“When I first heard the news regarding Tongyang, I was surprised that the regulator wasn’t able to have control over it and prevent the current crisis involving financial consumers from happening,” said an industry official. “There’s growing doubt over the role of the financial regulator.”

Last week, when controversy over Tongyang Securities rose, FSS Governor Choi Soo-hyun tried to calm investors, saying their money was safe. He even convened another press briefing earlier this week and repeated his remarks.

“Consumers should be cautious about making any quick decisions [to withdraw their investments],” Choi said. “Stock investments made through Tongyang Securities have been protected.”

With the possibility that their investments might evaporate, consumers are angry.

A 33-year-old surnamed Kang, who lives in Incheon, invested 65 million won in a three-month-maturity commercial paper of Tongyang International. The money was originally deposited in a safer cash management account (CMA). Kang said he received a call from an employee of Tongyang Securities who recommended the investment.

“I had saved the money to spend it later on jeonse [lump-sum deposit],” Kang said. “I asked the employee if the investment was safe and he told me I shouldn’t worry about it.”

Meanwhile, according to market sources, it’s likely that investors who poured money into the commercial paper and corporate bonds of the five affiliates that have filed for court receivership will not be able to get back their investments until the court decides within six months what percentage they can receive.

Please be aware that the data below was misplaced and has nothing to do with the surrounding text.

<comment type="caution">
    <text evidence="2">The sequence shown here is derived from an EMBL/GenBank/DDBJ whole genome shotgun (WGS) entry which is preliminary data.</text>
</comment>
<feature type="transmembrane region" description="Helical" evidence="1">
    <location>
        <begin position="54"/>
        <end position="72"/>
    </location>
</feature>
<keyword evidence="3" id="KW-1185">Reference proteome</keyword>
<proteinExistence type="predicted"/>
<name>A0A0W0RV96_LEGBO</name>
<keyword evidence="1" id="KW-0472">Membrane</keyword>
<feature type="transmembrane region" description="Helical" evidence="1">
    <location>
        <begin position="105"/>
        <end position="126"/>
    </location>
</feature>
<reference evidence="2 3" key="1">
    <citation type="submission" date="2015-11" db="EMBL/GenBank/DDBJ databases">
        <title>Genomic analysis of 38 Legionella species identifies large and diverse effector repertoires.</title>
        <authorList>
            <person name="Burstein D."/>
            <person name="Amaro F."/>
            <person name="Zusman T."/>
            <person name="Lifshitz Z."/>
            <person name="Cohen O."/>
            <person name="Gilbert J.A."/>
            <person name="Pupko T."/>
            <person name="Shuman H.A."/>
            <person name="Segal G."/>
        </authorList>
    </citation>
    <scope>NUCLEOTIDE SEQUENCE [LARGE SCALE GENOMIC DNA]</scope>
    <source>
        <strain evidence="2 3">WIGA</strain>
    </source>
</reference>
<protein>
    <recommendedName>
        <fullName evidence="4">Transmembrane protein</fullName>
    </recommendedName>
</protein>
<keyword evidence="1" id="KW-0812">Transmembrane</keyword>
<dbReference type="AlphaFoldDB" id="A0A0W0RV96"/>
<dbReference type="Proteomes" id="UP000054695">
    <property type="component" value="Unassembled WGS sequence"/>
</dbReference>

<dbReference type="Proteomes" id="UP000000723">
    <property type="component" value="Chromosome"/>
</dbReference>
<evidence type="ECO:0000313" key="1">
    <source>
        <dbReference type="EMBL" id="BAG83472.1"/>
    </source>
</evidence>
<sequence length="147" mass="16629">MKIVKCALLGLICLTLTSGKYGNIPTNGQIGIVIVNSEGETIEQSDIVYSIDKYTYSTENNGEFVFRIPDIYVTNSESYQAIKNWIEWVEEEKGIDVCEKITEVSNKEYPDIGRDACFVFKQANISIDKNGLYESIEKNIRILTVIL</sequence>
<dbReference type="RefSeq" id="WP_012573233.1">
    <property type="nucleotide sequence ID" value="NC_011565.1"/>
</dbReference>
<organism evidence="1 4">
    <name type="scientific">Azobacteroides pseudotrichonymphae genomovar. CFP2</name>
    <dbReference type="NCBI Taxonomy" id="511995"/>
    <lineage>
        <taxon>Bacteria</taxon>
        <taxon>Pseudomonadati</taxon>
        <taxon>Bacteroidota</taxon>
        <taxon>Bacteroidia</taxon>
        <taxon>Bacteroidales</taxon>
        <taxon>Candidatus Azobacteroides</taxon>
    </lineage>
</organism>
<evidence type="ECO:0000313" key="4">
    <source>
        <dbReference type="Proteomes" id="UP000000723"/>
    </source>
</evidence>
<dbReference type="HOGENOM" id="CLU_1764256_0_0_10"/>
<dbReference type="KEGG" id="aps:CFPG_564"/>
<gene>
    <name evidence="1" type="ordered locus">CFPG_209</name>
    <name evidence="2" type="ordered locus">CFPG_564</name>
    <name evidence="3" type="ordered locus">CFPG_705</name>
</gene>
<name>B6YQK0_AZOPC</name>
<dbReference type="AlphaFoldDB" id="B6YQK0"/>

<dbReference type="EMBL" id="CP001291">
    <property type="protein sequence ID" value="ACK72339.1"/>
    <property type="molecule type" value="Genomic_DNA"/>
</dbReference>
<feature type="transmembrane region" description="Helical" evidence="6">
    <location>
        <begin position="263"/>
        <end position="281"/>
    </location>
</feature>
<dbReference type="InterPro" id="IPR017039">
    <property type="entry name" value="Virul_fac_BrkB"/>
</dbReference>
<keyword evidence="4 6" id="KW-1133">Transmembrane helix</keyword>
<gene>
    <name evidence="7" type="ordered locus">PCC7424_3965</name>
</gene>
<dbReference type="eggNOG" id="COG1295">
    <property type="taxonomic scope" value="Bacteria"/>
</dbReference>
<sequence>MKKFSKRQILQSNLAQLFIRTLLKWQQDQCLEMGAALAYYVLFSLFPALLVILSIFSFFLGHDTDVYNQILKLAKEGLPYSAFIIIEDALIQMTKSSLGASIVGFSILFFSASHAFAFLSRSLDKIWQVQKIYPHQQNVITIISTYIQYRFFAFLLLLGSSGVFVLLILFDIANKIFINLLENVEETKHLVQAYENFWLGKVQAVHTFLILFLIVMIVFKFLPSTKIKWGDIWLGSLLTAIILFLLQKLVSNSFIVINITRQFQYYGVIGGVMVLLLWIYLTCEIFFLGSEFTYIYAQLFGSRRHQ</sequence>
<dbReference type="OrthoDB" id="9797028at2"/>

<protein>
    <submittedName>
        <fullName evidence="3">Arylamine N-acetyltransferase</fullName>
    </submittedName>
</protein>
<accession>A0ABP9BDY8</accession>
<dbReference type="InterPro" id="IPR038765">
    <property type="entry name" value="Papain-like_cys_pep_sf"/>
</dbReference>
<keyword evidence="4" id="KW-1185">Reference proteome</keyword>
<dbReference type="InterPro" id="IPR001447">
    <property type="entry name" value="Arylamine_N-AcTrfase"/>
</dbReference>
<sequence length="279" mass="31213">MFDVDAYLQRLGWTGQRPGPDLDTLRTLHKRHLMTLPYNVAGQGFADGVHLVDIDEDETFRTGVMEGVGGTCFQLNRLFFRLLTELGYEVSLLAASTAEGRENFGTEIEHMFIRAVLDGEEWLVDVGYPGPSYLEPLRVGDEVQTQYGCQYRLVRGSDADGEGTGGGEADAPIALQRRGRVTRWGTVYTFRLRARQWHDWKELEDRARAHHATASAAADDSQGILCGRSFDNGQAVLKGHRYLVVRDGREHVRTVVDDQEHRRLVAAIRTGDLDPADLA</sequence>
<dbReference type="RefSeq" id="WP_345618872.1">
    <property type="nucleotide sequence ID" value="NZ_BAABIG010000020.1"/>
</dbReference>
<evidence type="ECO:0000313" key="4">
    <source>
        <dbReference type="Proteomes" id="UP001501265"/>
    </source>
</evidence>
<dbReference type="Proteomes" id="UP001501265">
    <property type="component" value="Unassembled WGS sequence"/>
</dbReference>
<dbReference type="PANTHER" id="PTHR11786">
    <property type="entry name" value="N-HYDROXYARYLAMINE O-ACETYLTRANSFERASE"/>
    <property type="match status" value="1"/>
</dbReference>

“Incomplete sales” of Tong Yang’s bonds, CPs reach 1,800 reports

Park Seung-chul

2013.10.02 18:05:26

The Financial Supervisory Service (FSS) has received around 1,800 reports of “incomplete sales” of Tong Yang Group’s corporate bonds and commercial paper (CP) during two days between Monday and Tuesday. The Financial Consumer Agency has also received over 10,000 cases of civil complaints that Tong Yang Securities sold CPs issued by Tong Yang Group without notifying investors their full risks.

To reduce losses, investors need to secure as much evidence as possible that prove companies engaged in incomplete sales, according to the FSS.
Incomplete sales refer to a seller’s failure to inform investors the structure, risk of losing principal and other important details of financial investment products during promoting the products. The Financial Investment Service and Capital Market Act require sellers to identify clients’ investment preferences, recommend products suitable for their preferences, clarify the details and risks of the products to clients and obtain confirmation from clients that they understood risks. In addition, sellers are prohibited from giving decisive conclusions on uncertain investment circumstances or misleading information.